John is also the first and last man I ever watched masturbate. He did it after a swimming session. Lying on a stone as he dried in the sun, he did it casually, like it was the most natural thing to do after a swim. I didn’t know what the hell it was that he was doing, but I was 7 then and curious. John could speak French when very few people were speaking French. And he could speak it so well he represented his school in it as their mascot French student. He could also speak German even before the Berlin Wall came down. He was super-intelligent, a genius if you will. Which means he was the kind who could miss classes and still emerge top of his class. He excelled in academics effortlessly.

My father always talked to him with admiration, praising him, giving him endearing nicknames, joshing with him. I could tell he wished John was his son. It made me jealous and inadequate. So I grew up wanting to be John. I looked up to him. I admired him. My mother loved him but she didn’t speak to him like she wished he was her son. He was always respectful, offering to help whenever he was in our shags.

He played football. He also did well on the tracks. He was built for sports. He had a strong build, sinewy and defined. He had big eyes and thick veins running behind his hands. He had a deep, raspy voice. When I was standing in the doorway of teenage he was my idea of a man . When he was in fourth form he would single-handedly burn bricks in shags for pocket money, but also because he was curious and experimental and there is nothing he couldn’t do because, well, with such a brain you could do damn near anything. He built a small chicken pen for his grandmother with his own hands. He would work in the sun without complaining.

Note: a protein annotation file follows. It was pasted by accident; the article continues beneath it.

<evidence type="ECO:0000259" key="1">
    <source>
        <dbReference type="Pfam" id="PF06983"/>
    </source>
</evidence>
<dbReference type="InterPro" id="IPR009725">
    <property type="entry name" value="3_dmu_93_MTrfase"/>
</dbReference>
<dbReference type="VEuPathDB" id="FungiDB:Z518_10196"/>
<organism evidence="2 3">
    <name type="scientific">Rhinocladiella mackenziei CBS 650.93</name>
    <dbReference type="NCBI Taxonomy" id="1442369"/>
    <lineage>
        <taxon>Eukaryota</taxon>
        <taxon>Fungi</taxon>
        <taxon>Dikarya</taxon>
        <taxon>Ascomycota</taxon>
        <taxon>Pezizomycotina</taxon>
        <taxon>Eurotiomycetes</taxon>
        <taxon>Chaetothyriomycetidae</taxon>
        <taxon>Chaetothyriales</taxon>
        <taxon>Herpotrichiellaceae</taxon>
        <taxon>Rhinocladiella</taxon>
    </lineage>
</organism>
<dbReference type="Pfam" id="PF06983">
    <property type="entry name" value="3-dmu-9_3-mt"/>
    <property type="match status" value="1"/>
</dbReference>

He joined Kenyatta University to study what I now don’t recall. University was a big deal back in the day before parallel programs. And so John was a big deal. He brought it near. I remember that when in uni he built a bathroom behind his simba and found an ingenious way to tap the water from the stream nearby and made it flow as a shower overhead, and all this without a pump. He was intelligent. He would sit with adults and engage them. He spoke great English. He was a charmer of women. They loved him. When I was in high school I introduced him to this girl I liked whose name starts with B. (Look at me being mysterious). B took French as a subject and when I introduced them I happened to foolishly mention that B could also speak French. So they switched to French and it was exactly how you picture a man and a woman speaking French; showy. John’s big eyes always had this thing when he was talking to a girl; they’d grow bigger and fill with laughter. He’d be drinking up the woman with his big eyes and his words. He made B giggle as he made every girl giggle. A few days later, I saw him kissing B in darkness at a corner in the estate. I suspect he was kissing her in French. I was crushed, of course, but technically he stood a better chance than me; my idea of seduction was saying I had a mix video tape with Aaliyah and Jagged Edge. Surely, how many music videos can a girl watch? With laughing eyes he later told me that B was too old for me and that perhaps I needed to go for girls younger than me, that girls my age were just “too mature.” To mean VHS music videos mean shit in the end. I was 15, wet behind the ears. I still admired and adored him even after he pulled the rug from under my feet like that.